Grace's Mosaic Moments

Saturday, October 13, 2018

More on Characters & Point of View

My son-in-law is currently in London, with a crew & lots of equipment, doing Tech for a convention. He flew out of Orlando Wednesday night - this photo and his comments taken from Facebook:

"So, having an oatmeal stout beer at an English pub, eating a greasy smoky bacon cheeseburger, while listening to Mexican music, with a Halal restaurant right next door.
Quite the gastro-cultural experience!" 

My daughter will join him on the 13th, to do a bit of exploring on her own - undoubtedly including return visits to Harrods and Camden Market (to which she is drawn like a magnet). And when Mike is free, they'll be celebrating a big 20th wedding anniversary.

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NEXT MOSAIC MOMENTS - November 3, 2018 

Please check Index of 6/16/18 for Writing/Editing posts in the Archives
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 As my regular readers know, I often base my blogs on what I happen to be reading at the time, whether for my editing business or for pleasure. This week I went back to the beginning of a favorite series and started reading straight through, one book after the other, finding it fascinating to revisit the birth of characters who have become old friends after something like eight books. The series: Lindsay Buroker's The Emperor's Edge. 

Looking at the series from the viewpoint of Mosaic Moments, I realized there's a lot to be learned from Ms Buroker's approach to these books. Also, that her approach to her characters, main and secondary, tends to differ from that of many other series authors. As an aside, I want to add that Ms Buroker's strong point is writing action—totally incredible, over-the-top action, so much so that she goes through something like seven books with the heroine and hero exchanging no more than one kiss and an occasional hug. Yes, some of the secondary characters talk about sex, but that's it. Ms Buroker also does a great job creating her fantasy version of a steampunk world far, far away. And this is the series that stole its hero/anti-hero and "alien" touches from a previous book. Never think you can't steal a good idea or two from yourself and run with it!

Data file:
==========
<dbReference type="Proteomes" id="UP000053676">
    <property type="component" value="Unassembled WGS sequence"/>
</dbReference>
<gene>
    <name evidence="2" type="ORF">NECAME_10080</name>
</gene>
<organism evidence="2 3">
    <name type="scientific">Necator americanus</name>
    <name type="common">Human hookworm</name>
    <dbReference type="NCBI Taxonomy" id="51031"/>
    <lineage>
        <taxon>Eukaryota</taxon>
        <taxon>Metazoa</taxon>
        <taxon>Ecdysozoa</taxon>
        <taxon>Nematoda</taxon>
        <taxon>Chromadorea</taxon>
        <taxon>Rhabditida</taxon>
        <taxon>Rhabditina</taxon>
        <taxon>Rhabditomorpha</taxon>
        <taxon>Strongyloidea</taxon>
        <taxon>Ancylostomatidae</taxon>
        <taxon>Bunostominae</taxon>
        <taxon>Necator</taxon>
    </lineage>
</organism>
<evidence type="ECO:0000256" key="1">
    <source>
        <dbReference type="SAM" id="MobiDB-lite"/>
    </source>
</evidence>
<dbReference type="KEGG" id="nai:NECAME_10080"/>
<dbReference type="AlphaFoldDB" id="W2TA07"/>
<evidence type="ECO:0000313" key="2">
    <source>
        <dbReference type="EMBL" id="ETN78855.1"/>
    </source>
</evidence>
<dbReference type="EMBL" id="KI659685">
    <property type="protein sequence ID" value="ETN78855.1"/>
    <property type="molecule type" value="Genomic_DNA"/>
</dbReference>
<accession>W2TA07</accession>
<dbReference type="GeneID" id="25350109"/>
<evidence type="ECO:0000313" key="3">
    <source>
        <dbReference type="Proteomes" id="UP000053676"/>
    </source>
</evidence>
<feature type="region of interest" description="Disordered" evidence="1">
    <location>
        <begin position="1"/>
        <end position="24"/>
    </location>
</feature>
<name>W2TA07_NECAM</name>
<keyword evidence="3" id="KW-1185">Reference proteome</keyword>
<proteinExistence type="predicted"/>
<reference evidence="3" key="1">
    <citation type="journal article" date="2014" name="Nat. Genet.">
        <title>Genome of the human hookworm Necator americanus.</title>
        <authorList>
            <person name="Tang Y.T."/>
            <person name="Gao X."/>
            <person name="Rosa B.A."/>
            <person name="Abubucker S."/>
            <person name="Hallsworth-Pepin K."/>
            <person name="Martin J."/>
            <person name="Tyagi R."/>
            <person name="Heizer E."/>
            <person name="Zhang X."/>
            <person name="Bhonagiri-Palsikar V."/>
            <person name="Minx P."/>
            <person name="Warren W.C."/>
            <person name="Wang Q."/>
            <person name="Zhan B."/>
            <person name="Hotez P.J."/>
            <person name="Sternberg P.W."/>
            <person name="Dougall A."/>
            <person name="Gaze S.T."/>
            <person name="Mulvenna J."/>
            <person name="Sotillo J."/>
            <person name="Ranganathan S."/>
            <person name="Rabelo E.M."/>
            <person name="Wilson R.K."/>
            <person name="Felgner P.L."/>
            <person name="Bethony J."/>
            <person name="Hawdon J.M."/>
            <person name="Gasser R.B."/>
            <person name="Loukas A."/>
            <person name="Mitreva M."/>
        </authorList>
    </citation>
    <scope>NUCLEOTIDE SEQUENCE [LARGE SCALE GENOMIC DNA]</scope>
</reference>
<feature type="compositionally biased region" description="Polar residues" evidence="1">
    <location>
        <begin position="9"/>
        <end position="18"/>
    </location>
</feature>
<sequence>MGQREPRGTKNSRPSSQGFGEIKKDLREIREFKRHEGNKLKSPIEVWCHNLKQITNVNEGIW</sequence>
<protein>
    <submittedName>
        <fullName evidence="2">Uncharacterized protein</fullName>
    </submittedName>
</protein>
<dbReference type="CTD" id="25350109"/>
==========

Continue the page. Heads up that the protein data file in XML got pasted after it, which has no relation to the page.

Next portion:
Brief background on The Emperor's Edge:

A female "enforcer" (the police of this fantasy setting) is forced to go rogue in an effort to protect her country's young emperor. She puts together an oddball team of five men: a disgraced nobleman, an alcoholic professor, a scarred veteran of the fighting pits (who can't talk), a teenager who longs to practice magic, and the country's most feared assassin, raised for the role from birth by his own government. They call themselves "The Emperor's Edge" and set out help the emperor and get themselves back on the right side of the law.

So why is The Emperor's Edge series different?

As previously mentioned, in most long-running series there is a single main character or a Hero/Heroine situation. Also as previously mentioned, it's important not to let your Secondary Characters overshadow your Main Characters. Therefore you need to be very careful about who is allowed a Point of View. In The Emperor's Edge, Ms Buroker gives each member of the team a Point of View, often a lengthy one. Yes, Amaranthe, the heroine, is primary, definitely the boss of the book as well as of the team, but each of the team's men gets to reveal his background, thoughts, fears, and hopes for the future. Each one is a person in his own right. EXCEPT the Anti-hero, the assassin, Sicarius. Why? Because he has to remain the mystery man. Readers are allowed only to know what Amaranthe and other team members think or know about him. He remains forever aloof. Cold, hard, unrelenting . . .

And yet, here is another point of interest about Ms Buroker's characterizations: she allows her characters to grow and change. In so many series the characters remain "stock." The hero, the heroine, their buddies, the people they work with, are the same, book in and book out. Yes, readers like to know what they're getting, but is it really likely that these characters go for years without any changes in their lives or in their attitudes?

As an exercise, let's look at each of the characters in the team called The Emperor's Edge.

Amaranthe - she begins as a "by the book" corporal, just doing her job patrolling her small part of the city. Then shortly into the first book she is propelled into an entirely new existence, struggling with finding herself on the wrong side of the law and all because the young emperor smiled at her. But she copes, she finds allies—interestingly, all men in a male-dominant society who recognize that she's the one with the ideas, a natural-born leader, and agree to follow her (though each with his own unique reason for doing so).